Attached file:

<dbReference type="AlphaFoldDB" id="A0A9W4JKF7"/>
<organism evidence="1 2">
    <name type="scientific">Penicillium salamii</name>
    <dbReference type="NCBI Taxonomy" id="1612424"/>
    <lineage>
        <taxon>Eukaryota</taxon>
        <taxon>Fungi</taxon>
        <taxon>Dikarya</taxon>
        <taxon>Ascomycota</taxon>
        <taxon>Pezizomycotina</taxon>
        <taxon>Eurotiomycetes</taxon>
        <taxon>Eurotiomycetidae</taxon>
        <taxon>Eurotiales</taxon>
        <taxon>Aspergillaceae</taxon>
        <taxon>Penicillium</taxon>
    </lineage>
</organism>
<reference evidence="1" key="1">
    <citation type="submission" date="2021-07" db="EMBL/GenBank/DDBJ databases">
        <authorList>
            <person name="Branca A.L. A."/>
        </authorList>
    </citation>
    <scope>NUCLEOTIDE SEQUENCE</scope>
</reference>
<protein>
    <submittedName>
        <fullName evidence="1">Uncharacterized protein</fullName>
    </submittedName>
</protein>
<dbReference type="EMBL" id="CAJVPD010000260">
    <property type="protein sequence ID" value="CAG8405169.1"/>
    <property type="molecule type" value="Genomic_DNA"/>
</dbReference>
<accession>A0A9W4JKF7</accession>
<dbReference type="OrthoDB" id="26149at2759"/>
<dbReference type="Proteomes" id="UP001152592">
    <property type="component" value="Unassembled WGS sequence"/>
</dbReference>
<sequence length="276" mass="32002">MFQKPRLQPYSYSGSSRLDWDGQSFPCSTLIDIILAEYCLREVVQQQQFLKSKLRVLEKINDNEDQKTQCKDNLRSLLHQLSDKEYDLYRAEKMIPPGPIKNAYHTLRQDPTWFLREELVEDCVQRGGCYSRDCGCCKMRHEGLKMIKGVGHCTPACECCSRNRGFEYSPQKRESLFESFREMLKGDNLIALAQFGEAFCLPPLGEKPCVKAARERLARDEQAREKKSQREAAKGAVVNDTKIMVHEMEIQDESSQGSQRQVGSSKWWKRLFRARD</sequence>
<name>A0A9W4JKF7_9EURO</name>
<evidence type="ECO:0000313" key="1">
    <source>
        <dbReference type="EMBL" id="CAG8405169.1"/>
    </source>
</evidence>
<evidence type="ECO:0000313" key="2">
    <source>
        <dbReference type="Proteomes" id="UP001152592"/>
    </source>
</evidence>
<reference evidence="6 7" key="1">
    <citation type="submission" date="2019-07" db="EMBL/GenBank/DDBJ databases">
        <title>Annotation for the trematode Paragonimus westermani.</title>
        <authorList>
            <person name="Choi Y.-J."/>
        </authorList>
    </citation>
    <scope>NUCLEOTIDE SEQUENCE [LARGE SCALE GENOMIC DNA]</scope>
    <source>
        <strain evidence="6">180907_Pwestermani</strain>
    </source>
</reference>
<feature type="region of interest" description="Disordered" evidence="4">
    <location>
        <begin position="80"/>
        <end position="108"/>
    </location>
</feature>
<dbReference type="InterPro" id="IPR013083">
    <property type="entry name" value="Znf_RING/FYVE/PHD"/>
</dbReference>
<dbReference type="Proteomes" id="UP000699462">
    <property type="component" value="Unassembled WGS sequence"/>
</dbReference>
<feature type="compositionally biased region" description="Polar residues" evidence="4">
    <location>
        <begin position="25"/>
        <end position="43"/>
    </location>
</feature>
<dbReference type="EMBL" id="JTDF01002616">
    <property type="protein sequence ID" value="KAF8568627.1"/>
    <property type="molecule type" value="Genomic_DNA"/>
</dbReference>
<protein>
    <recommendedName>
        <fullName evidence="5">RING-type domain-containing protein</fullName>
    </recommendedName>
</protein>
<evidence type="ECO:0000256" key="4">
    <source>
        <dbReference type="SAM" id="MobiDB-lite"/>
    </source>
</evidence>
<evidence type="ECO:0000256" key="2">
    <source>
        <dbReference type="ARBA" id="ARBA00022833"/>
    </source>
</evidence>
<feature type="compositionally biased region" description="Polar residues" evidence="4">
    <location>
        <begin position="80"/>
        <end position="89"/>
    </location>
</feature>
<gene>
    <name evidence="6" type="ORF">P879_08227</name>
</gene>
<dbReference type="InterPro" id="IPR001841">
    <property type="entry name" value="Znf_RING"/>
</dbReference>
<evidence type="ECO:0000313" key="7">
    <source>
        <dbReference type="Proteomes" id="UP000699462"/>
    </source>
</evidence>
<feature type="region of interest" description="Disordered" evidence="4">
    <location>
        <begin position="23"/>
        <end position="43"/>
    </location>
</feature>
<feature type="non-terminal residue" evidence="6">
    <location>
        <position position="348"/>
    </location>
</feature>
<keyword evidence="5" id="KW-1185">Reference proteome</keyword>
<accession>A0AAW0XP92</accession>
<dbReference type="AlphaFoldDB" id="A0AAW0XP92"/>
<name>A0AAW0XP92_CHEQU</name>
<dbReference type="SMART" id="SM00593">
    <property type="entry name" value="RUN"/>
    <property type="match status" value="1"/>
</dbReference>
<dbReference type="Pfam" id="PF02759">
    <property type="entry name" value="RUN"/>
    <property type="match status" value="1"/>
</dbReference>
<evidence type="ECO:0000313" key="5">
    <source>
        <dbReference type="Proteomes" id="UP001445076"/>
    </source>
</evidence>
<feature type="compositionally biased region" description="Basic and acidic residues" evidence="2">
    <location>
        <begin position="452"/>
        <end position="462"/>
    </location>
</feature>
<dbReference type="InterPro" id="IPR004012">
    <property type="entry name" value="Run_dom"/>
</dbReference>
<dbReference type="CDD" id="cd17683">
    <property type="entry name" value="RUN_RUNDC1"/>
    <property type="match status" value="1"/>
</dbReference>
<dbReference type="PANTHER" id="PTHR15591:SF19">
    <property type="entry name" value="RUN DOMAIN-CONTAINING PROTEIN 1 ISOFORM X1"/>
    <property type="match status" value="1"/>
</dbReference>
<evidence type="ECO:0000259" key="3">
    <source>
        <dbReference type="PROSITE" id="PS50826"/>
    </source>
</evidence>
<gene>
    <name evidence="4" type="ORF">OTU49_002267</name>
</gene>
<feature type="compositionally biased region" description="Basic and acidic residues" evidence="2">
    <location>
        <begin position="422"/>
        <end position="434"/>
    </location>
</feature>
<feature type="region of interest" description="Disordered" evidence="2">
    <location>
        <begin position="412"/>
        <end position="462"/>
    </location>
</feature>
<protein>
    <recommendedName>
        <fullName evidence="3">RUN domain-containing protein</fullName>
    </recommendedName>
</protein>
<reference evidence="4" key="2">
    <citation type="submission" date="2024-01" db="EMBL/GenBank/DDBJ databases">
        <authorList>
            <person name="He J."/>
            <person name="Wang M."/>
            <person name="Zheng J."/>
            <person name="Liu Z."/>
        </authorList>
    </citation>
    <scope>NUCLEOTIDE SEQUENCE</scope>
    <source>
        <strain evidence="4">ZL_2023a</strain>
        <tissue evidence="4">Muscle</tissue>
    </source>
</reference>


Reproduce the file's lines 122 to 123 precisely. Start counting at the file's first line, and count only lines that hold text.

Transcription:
    </location>
</feature>